If you’re in the trucking world, you probably know all about the CSA (Compliance, Safety, Accountability) program from the FMCSA. It’s all about safety. It’s important to stay in favor with the FMCSA, and that means excelling in the CSA. Here are a few tips so you can improve how you’re doing in the grand scheme of things.
Being in the trucking world means that you’re subject to many regulations. The FMCSA takes safety seriously – they have the CSA, or Compliance, Safety, Accountability program. You might wonder how to navigate the program and how to excel in it. And that’s why we’ve created this CSA survival guide for trucking businesses.
The Safety Measurement System might seem like quite the mystery – how does it calculate and figure out its rankings and numbers, anyway? For trucking businesses, these rankings, including the Crash Indicator, are a big deal. Why are all crashes used in these calculations, even the ones where carriers are not at fault? It doesn’t seem fair. But it’s not as dire as it seems, and there is a reason for it. We’ll explain the reasoning behind using all crashes in the Crash Indicator.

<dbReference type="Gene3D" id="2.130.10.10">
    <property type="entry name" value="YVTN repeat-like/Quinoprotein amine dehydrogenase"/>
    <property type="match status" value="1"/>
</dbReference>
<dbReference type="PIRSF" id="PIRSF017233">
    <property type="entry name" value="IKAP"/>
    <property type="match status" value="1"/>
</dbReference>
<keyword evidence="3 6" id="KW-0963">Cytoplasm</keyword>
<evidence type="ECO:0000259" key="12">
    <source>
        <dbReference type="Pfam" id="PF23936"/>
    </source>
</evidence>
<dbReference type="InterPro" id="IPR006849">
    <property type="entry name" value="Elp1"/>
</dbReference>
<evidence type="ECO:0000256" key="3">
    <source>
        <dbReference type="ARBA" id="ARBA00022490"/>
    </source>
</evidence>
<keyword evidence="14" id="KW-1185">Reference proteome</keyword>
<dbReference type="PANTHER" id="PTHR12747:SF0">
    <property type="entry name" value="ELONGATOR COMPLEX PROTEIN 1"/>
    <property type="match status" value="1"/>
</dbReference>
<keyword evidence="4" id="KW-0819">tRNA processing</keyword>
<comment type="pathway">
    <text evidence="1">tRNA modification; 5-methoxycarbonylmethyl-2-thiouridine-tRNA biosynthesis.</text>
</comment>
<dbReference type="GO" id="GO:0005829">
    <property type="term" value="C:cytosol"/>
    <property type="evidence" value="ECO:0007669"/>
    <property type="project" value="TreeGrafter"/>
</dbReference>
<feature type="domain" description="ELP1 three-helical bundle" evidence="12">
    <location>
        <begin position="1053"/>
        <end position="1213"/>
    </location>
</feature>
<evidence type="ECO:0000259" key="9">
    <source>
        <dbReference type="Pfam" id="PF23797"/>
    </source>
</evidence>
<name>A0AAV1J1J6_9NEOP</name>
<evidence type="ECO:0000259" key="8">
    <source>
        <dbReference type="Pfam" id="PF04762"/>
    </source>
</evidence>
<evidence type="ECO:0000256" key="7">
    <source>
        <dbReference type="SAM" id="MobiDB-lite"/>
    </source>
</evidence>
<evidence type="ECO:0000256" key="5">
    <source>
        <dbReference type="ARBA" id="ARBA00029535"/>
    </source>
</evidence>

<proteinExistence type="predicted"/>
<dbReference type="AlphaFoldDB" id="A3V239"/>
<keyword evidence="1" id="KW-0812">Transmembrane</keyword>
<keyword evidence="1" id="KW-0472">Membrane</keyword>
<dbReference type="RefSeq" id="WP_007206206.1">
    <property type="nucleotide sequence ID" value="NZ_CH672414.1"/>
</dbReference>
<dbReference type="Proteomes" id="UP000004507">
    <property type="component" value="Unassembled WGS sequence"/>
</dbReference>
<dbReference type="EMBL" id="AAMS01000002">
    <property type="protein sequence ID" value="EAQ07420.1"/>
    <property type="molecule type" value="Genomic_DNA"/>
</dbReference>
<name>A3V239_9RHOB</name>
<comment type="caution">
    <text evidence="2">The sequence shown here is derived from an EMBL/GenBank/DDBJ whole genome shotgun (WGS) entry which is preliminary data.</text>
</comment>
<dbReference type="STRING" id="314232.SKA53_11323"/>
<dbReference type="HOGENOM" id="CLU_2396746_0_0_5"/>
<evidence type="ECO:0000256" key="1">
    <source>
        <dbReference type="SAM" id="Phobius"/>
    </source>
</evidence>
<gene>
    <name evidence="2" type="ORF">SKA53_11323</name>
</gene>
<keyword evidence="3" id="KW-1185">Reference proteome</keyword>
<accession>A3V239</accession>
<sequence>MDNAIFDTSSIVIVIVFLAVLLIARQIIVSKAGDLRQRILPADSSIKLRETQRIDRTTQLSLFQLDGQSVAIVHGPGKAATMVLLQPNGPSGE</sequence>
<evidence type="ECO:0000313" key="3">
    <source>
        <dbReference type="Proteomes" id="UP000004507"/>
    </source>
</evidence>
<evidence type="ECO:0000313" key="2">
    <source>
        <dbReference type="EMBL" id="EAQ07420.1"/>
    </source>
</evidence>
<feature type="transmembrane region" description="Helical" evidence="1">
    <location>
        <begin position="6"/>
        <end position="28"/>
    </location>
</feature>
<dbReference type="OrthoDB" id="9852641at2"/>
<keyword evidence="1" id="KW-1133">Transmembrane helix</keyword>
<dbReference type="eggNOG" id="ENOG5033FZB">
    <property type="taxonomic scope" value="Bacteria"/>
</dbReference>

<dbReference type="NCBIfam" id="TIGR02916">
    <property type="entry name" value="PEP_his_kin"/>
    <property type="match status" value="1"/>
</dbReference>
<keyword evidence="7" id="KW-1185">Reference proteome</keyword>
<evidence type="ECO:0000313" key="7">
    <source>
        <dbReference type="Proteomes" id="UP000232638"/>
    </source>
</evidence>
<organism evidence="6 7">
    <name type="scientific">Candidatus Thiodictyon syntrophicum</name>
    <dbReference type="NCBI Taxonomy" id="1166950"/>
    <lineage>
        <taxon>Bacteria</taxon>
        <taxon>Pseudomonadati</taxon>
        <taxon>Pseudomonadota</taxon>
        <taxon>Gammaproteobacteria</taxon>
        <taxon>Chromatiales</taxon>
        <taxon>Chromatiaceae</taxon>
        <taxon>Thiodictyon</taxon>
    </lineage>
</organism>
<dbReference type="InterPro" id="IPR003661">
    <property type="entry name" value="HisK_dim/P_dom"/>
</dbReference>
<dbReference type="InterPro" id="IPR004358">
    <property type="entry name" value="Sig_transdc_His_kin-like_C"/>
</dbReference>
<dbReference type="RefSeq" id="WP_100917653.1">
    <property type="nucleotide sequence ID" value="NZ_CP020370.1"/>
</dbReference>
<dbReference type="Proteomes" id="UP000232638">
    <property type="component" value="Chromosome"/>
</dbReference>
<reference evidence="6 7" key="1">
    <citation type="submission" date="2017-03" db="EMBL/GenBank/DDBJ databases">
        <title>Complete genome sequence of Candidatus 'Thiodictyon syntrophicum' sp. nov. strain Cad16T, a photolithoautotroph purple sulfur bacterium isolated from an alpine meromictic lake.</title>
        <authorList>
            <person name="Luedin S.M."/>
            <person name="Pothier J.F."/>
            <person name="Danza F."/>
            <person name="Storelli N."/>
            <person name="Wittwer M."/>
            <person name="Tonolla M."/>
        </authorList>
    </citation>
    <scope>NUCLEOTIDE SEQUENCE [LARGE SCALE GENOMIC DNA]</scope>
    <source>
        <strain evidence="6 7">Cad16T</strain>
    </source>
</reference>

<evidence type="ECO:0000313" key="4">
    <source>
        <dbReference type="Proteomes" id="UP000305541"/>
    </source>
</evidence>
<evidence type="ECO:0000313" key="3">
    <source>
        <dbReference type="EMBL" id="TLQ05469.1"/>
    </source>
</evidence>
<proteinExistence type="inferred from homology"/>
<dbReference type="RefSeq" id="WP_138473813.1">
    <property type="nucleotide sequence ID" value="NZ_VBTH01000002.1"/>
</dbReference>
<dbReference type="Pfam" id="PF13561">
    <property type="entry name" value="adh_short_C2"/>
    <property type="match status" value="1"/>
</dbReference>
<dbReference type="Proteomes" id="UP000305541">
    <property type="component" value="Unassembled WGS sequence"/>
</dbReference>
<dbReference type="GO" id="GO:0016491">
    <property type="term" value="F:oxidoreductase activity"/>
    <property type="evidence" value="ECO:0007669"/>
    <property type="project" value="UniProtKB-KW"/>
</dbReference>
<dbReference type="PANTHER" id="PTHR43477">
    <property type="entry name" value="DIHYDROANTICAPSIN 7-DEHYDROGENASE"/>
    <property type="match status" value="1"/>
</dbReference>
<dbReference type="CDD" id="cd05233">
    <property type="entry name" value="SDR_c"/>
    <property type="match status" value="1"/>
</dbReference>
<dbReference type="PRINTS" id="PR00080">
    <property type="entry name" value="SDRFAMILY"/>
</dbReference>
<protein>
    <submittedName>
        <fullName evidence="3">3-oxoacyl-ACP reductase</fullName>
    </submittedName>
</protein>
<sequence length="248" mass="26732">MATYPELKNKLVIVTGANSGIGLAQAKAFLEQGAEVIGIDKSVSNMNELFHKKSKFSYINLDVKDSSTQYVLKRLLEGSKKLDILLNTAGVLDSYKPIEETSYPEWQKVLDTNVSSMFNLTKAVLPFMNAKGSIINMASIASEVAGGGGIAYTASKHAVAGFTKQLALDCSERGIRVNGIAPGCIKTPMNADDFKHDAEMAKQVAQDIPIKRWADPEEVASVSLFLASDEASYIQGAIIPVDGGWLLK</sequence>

In addition to requiring roadside inspections of all commercial vehicles, the Federal Motor Carrier Safety Administration (FMCSA) operates the Compliance, Safety, and Accountability (CSA) program. This program oversees driver and motor carrier intervention and investigation. The primary purpose of CSA is to research the reasons for safety violations, recommend solutions to improve driver behavior and eliminate violations, and encourage specific corrective actions.
If a driver with a poor inspection report fails to comply with the recommendations for improvement, the CSA will step in and impose strong penalties for non-compliance. The CSA monitors and enforces three levels of intervention known as early contact, investigation, and follow-on. We’ll focus on the investigation efforts the FMCSA can take and explain the different types of investigation they might conduct.